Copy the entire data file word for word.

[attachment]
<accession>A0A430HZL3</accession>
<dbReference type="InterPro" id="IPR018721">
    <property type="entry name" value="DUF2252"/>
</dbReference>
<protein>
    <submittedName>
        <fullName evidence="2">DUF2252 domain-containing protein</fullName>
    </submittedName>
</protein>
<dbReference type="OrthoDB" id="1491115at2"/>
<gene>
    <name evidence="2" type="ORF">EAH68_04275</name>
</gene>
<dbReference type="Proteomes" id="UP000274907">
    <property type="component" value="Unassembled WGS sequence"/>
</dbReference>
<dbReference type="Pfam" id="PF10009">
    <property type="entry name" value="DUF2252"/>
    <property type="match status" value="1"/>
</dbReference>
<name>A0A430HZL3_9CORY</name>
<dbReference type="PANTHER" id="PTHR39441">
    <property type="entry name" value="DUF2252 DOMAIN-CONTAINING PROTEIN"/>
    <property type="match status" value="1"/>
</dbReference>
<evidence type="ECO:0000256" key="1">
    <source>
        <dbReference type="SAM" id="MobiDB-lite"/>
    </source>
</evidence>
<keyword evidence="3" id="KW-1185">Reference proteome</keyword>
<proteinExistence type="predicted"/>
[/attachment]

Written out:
<accession>A0A430HZL3</accession>
<dbReference type="InterPro" id="IPR018721">
    <property type="entry name" value="DUF2252"/>
</dbReference>
<protein>
    <submittedName>
        <fullName evidence="2">DUF2252 domain-containing protein</fullName>
    </submittedName>
</protein>
<dbReference type="OrthoDB" id="1491115at2"/>
<gene>
    <name evidence="2" type="ORF">EAH68_04275</name>
</gene>
<dbReference type="Proteomes" id="UP000274907">
    <property type="component" value="Unassembled WGS sequence"/>
</dbReference>
<dbReference type="Pfam" id="PF10009">
    <property type="entry name" value="DUF2252"/>
    <property type="match status" value="1"/>
</dbReference>
<name>A0A430HZL3_9CORY</name>
<dbReference type="PANTHER" id="PTHR39441">
    <property type="entry name" value="DUF2252 DOMAIN-CONTAINING PROTEIN"/>
    <property type="match status" value="1"/>
</dbReference>
<evidence type="ECO:0000256" key="1">
    <source>
        <dbReference type="SAM" id="MobiDB-lite"/>
    </source>
</evidence>
<keyword evidence="3" id="KW-1185">Reference proteome</keyword>
<proteinExistence type="predicted"/>